Memo to Working Group on Improving Air Service to Small Communities: TRY Airlines/Community College Incubators, helps safety, too

working group memo
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Working Group on Improving Air Service to Small Communities

How to Improve Service to Small Communities, Add Pilots & Mechanics to the Work Force, & Create Aviation Entrepreneurs

working group memoU.S. Department of Transportation Acting Assistant Secretary for Aviation and International Affairs Jenny T. Rosenberg today announced the members of the new Working Group on Improving Air Service to Small Communities (Working Group). The Working Group will consist of 25 stakeholders involved in air transportation to small communities.  The group will advise Congress on current and emerging priorities, issues, and funding needs related to providing air service to small communities.

  • Joshua Abramson, Airport Director, Easterwood Airport, College Station, Texas
  • Andrew Bonney, Senior Vice President of Planning, Cape Air
  • Timothy Bradshaw, Roanoke-Blacksburg Regional Airport, Roanoke, Virginia
  • Rob Burke, Manager, Air Carrier Training Systems & Voluntary Safety Programs Branch, Federal Aviation Administration
  • Bryan Dietz, Vice President, Air Service Development, Allegheny County Airport Authority
  • Jack Dokken, Program Manager, South Dakota Department of Transportation, Office of Aeronautics
  • Toby Fauver, Deputy Secretary for Multimodal Transportation, Pennsylvania Department of Transportation
  • Barry Griffith, Manager/Airport Director, Northwest Alabama Regional Airport, Muscle Shoals, Alabama
  • Laurie Gill, Mayor of Pierre, South Dakota
  • Doug Kimmel, Airport Director, Veterans Airport of Southern Illinois, Marion, Illinois
  • Brian Kinsey, Assistant Director, Marketing and Business Development, St. Louis-Lambert International Airport, St. Louis, Missouri
  • Paul Lindseth, Dean of John D. Odegard School of Aerospace SciencesUniversity of North Dakota
  • Stan Little, Chairman and CEO, Southern Airways Express
  • Faye Malarkey Black, President, Regional Airline Association (RAA)
  • Richard B. McQueen, President & CEO, Akron/Canton Regional Airport, Ohio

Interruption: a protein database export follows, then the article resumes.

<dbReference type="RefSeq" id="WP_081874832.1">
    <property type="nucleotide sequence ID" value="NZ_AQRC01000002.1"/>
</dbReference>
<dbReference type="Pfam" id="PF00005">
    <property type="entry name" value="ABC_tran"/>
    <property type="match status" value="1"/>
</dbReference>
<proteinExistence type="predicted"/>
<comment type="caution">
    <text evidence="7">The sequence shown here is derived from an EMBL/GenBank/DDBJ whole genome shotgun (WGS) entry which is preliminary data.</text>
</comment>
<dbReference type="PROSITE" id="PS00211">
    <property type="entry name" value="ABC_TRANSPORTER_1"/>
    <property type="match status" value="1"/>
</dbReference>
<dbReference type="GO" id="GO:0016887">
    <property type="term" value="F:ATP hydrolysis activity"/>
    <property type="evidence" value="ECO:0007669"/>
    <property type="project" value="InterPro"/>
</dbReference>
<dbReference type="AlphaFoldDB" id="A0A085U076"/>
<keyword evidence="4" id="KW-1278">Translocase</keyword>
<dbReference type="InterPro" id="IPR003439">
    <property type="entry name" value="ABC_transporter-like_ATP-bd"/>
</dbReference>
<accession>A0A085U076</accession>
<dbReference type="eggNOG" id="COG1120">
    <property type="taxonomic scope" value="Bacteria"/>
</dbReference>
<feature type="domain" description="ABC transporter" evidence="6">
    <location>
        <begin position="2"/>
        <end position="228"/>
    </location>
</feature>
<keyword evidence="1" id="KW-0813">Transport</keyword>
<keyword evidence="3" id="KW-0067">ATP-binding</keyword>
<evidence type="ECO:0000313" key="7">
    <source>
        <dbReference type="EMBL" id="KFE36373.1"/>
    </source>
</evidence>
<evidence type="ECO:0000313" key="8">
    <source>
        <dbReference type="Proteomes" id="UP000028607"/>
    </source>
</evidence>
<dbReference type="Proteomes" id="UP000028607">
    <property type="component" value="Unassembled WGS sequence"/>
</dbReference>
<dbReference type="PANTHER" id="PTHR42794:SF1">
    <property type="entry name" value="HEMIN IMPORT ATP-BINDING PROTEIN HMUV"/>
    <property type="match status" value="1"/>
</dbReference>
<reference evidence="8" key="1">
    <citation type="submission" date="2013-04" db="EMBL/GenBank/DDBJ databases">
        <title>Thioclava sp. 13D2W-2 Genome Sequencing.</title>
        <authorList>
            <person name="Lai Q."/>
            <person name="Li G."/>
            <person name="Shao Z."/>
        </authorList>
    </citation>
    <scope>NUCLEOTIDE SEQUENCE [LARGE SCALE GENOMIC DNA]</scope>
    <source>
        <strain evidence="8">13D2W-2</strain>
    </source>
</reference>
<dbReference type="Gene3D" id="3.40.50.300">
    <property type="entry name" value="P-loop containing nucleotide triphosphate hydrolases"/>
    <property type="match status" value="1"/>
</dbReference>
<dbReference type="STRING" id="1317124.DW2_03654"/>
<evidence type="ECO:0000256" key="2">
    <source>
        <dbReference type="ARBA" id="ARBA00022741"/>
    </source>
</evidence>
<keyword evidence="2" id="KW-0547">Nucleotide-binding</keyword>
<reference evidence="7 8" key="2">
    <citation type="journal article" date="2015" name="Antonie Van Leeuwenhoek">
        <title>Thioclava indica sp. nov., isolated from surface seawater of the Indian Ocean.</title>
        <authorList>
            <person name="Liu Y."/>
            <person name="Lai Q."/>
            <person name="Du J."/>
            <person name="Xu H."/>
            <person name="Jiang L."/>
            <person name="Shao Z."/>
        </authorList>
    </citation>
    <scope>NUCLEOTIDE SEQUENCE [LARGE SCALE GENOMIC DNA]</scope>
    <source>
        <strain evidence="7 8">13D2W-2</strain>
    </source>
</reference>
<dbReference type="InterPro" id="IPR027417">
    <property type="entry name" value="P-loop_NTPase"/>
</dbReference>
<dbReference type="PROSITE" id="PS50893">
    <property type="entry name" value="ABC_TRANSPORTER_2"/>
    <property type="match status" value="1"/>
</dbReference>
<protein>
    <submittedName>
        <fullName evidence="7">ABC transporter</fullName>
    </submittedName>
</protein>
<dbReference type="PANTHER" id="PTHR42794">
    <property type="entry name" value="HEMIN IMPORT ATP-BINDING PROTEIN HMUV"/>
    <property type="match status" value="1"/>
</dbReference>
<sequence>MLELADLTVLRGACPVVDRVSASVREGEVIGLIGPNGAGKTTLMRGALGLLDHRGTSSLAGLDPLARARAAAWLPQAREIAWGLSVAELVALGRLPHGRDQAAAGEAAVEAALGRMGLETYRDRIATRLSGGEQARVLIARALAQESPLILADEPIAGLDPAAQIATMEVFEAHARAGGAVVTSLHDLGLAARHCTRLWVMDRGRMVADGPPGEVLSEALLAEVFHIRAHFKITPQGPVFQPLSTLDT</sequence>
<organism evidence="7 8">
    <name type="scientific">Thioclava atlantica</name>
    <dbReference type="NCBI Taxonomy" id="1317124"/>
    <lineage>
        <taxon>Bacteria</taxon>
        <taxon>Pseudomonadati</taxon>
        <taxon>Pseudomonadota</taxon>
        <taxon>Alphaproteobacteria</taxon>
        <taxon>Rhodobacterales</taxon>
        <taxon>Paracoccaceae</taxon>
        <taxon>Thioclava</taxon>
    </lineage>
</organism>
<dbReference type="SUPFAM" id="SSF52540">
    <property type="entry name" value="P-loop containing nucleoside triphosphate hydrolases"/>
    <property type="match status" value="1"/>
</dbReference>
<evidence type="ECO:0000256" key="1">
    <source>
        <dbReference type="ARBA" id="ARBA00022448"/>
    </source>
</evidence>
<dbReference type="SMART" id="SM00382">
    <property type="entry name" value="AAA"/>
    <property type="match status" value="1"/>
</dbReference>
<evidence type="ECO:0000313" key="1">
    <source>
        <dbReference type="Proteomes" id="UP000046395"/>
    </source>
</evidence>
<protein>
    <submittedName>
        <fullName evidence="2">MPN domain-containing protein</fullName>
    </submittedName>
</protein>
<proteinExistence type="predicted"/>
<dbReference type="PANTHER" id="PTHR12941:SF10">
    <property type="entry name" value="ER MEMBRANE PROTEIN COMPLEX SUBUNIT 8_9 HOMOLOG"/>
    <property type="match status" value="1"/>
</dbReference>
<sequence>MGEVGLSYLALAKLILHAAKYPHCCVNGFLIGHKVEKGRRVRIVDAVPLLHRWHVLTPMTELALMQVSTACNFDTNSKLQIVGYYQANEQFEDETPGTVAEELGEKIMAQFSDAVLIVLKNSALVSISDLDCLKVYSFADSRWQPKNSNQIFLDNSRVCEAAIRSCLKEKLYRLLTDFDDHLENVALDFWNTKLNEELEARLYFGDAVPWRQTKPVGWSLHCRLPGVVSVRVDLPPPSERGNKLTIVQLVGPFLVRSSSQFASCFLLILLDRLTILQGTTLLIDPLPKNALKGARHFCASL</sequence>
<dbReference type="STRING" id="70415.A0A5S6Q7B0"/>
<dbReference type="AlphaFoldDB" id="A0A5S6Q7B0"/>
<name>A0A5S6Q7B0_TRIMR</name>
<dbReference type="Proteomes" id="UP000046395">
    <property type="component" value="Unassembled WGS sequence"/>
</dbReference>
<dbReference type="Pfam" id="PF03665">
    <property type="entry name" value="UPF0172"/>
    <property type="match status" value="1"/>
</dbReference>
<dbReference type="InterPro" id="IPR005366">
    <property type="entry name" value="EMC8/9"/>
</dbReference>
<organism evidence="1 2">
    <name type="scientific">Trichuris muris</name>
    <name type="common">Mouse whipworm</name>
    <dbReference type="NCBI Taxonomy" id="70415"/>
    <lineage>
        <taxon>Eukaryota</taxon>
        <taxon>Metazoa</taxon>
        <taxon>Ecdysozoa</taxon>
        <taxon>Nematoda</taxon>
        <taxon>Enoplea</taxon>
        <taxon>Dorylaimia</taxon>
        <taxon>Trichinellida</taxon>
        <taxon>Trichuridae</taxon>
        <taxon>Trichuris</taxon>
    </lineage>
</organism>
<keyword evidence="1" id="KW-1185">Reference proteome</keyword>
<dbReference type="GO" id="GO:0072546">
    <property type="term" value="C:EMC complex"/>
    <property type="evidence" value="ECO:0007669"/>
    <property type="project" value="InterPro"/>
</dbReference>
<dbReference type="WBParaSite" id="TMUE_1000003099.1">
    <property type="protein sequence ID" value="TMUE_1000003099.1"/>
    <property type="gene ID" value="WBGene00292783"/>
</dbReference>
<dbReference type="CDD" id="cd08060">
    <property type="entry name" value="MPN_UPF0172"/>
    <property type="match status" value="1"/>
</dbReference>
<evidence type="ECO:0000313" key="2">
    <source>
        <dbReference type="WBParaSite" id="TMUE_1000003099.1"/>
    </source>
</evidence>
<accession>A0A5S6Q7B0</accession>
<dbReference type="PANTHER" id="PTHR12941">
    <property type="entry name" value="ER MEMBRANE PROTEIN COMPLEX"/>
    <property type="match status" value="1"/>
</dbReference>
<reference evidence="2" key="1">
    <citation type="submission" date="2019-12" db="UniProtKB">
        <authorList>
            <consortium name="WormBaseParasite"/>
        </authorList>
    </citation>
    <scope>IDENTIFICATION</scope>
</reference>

• Russell W. Mills, Research Fellow, Center for Regional Development, Associate Professor Political Science, Bowling Green State University
  • Mike Mooney, Air Service Consultant, Sixel Consulting
  • Stephen Morrissey, Vice President. Regulatory and Policy Affairs, United Airlines
  • Patrick Murphy, former Deputy Assistant Secretary of Aviation and International Affairs, United States Department of Transportation
  • Brian Sowa, Executive Director, Rural Air Service Alliance, Inc.
  • Brian Sprenger, Airport Director, Bozeman Yellowstone International Airport, Montana
  • Sheri Taylor, Air Service Development Program Manager at Wyoming Department of Transportation Aeronautics Division
  • Mike Thompson, COO, SkyWest Airlines
  • Michael Tooley, Director, Montana Department of Transportation

 

To Secretary Rosenberg and the Working Group

Here are some thoughts on how you might improve service to Small Communities, add pilots and mechanics to the work force, and perhaps create a new generation of aviation entrepreneurs-

To stimulate some more creative thinking, let’s throw out some random observations to see if service to small communities can be saved:

  • The first wave of smaller regional jets sales was initially overpriced because the major hub carriers desired them as vehicles which could overfly the competitors’ major cities
    • those airplanes have outlived their economic lives and are listed one some lessor’s books at virtually zero value
    • the lessors/banks who own these airplanes might be willing to put them into service in small, natural monopoly markets
    • small regional jets are more attractive than the turboprops to these communities’ passengers

working group memo

  • The small cities at issue frequently are sites for community colleges which could become learning institutions for lower cost, high quality academic pilot, mechanic, flight crew and ground personnel training;
    • working group memothere are a lot of students, particularly from low income and minority backgrounds, who might see a long term career in aviation (not just as pilots) attractive
    • these students may qualify for federal education supports and if not the federal elected officials, who represent these small communities, might see such a scholarship program as preferable to the EAS subsidy
    • the training of these student would include more skills; their curriculum could include other academic subjects that would support their growth into management
    • working group memothe students could work during non-school hours in a number of airline related positions (baggage handling, passenger service, station ops, etc.) this could be part of the education/scholarship [thus lower the airlines’ overall costs]
    • the community college could offer training for others interested in airline jobs other than pilot careers; in particular, there is a shortage of mechanics